Specs   Art   Space

Specs: Professional development for young artists

Time: April through May, for the years 2004, 2005 and 2006.

Budget: Each school received $750. Special thanks for cash and in-kind support from Mark Kelley with DMJM Aviation and Interstate Highway Corporation (IHC)

Details: Participating schools, Chatfield Senior High School, Pomona High School and Rocky Mountain College of Art and Design chosen to design and build works of art for Pena Blvd.

Project team: Colleen Fanning, Art Program Manager, Denver International Airport; Reggie Norman, Senior Architect; Hana Rocek, Manager of Maintenance and Engineering, Denver International Airport; Amy Laugesen and Pam Starck, Museum of Outdoor Art; Mark Kelly, DMJM Aviation was technical and engineering lead.  The exhibit was a partnership with the Museum of Outdoor Arts, Design and Build Competition™.  Special thanks to Cynthia Madden Leitner, Director, MOA, for her innovative programming.

Art: Collaboration with Museum of Outdoor Arts, Englewood, Colorado

In 2004, 2005 and 2006, Fanning Partnership partnered with the Museum of Outdoor Arts The Design and Build Program™.  We identified two locations along Peña Blvd at Denver International Airport for placement of temporary sculpture.  High school and college students designed and built site specific sculpture for these three locations.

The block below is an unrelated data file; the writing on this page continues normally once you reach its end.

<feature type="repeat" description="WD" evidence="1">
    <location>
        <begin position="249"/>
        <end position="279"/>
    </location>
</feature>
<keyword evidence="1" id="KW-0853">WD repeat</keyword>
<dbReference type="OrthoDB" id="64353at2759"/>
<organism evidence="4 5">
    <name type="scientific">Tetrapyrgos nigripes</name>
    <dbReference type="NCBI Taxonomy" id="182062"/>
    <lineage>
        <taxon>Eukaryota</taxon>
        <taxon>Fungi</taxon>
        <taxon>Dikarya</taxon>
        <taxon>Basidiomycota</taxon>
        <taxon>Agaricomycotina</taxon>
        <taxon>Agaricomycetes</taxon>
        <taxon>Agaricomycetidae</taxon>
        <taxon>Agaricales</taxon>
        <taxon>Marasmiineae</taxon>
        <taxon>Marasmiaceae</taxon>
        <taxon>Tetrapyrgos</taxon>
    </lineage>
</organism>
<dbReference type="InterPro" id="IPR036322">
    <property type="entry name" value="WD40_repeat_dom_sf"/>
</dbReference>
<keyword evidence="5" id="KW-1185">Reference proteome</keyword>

Students who were selected were asked to present their ideas both in writing and verbally to a panel of professionals from DIA.  These students conveyed structural and conceptual ideas and worked with staff to create solutions for issues such as weather and scale of work.  The Design and Build program is incorporated into the participating school's arts curriculum.

Space: Bringing Art to 65,000-85,000 vehicles per day

Peña Blvd at Denver International Airport was an excellent location for the placement of art in a heavily traveled area.  In utilizing the scenic corridor along Peña Blvd, 65,000-85,000 vehicles per day passed these works of art during the two months they were on view.  Travels, although specifically observed only from the roadway, experienced a moment for pause and curiosity about the work.  This exhibit opportunity offered excellent visibility for the students, visibility that professional artists aspire to achieve.